Nu jass

From IBWiki

Jump to: navigation, search

Nu jass is a musical genre which has recently become popular particularly in Alta California, Louisianne and the NAL. Characteristics include a horn section ranging from just a saxophone and a duo of keyed/valved trumpet to a full-fledged big band-style horn section, heavy reliance on electric pianos and Hammond organs, the use of sprechstimme(also known as "talking, "chatting", "rapping" or "toasting" in American vernacular) as the primary vocal style, lyrics with highly complex rhyme schemes and themes ranging from political to partying, and the use of turntables, tape loops and Mellotrons/Optigans for sound effects and musical elements a la musique concrete.

Contents

History

Nu jass first arose in the late 1970s, as an outgrowth of jass, ska and contrey with significant influence from funk, disco, and avant-garde/experimental music. It developed when the longtime contrey tradition of "recitation songs" or "talking songs" was fused with the Beat poetry popular in New Amsterdam jass clubs. This provided the first beginnings of the style; it grew when jass-based musical elements like a horn section, instrumental idioms, and keyboards like the Rhodes piano and the Hammond organ were added to the mix. This early style soon grew rapidly, gaining popularity not only in the traditionally high-brow neighbourhoods of Breuckelen and Nieuw Haarlem in Manhattan, but also the more working-class Brithenig-speaking neighbourhoods of Ill Broncks and Llo Rhiant. However, it did not truly explode until a young Julliard student named Clive Torthbuch came onto the scene. Inspired by the deejays of Jamaican ska and rocksteady he had grown up with, as well as with the avant-garde art music he was studying at the Julliard, he soon began to perform at dancehalls with a Mellotron tape playback keyboard, two turntables, and a microphone on which he performed the chanting vocals characteristic of the genre. This setup would soon become the standard for nu jass deejays and/or keyboardists, and helped define its sound even to this day. One particularly big influence is considered to be the avant-garde electronic/symphonic band Orange Magic Orchestra, of Yamato. Their use of the Raghnall TR-808 drum machine and early sequencers and samplers became a big influence on the jass clubs' ever-observant deejays, who were looking for new sounds to augment those of traditional jass keyboards. Another large influence were Zone Rock bands like Pink Frojt in particular, whose eclectic, vaguely Louisianne jass-style instrumentation helped their experimental usage of found sounds catch on among MCs and deejays.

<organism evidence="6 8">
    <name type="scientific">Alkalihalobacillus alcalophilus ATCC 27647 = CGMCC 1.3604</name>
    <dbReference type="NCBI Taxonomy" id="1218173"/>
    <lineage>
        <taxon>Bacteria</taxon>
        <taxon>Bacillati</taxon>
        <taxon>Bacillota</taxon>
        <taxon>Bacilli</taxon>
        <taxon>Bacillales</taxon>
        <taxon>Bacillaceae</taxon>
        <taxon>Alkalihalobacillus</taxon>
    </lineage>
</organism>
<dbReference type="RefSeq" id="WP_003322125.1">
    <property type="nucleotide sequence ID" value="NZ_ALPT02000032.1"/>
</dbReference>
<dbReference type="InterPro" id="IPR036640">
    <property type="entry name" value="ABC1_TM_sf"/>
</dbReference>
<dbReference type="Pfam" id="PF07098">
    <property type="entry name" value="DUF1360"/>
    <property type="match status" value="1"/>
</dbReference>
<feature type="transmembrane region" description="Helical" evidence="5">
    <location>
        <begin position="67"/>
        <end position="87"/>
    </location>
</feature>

The first commercially successful nu jass single was "Pratend Vreugte"(Talking Delight) by Dutch-language group De Suikerheuvel Bende; its influence was soon seen in material by punch-rock band the Crash, the spouge group Granmaesther Corrusc ed LLo Cinc Ffurios, and electronic group Africa Bhambatha. Otherwise traditional rock bands such as Brownie and even The Rumbling Rocks also began to incorporate nu jass's distinctive vocal style into their work, and nu jass soon became one of the biggest genres of the century and new millennium. However, nu jass was not without criticism; many moral guardians like the APD decried the heavily political themes, occasional endorsement of drug use and frequent use of profanity (including the infamous "D-word") that often popped up in lyrics, even imagined instances where the vocalist was simply talking too fast for their words to be easily discerned.

Today

Nu jass receives fairly frequent airplay, especially in the NAL and Louisianne, and is one of the most popular styles of music out there. Artists like Kenny North and Jij-Zet have released multi-platinum records and chart-topping singles, and are considered to be some of the dominant cultural figures of post-Floridian War North America. However, nu jass does not just dominate the charts; some bands like the Louisianne jass-styled group The Ratios, New Amsterdam artist Bek and heavily free-jass influenced A Tribe Called Questlove have grown popular among highbrow and indie music circles. Despite moral groups' best attempts to curb its growth, nu jass's popularity has heavily influenced modern American pop culture.

One popular fusion of nu jass with another genre has been "nu metal", which also includes fuzió and funk influences and has received praise in the metal scene. Examples of bands following this style include Montrei's Deftonos, Nœud Coulant of Les Plaines, the ever-popular Teoría Híbrida of Alta California, and the one that started it all, Maize from Atlanta.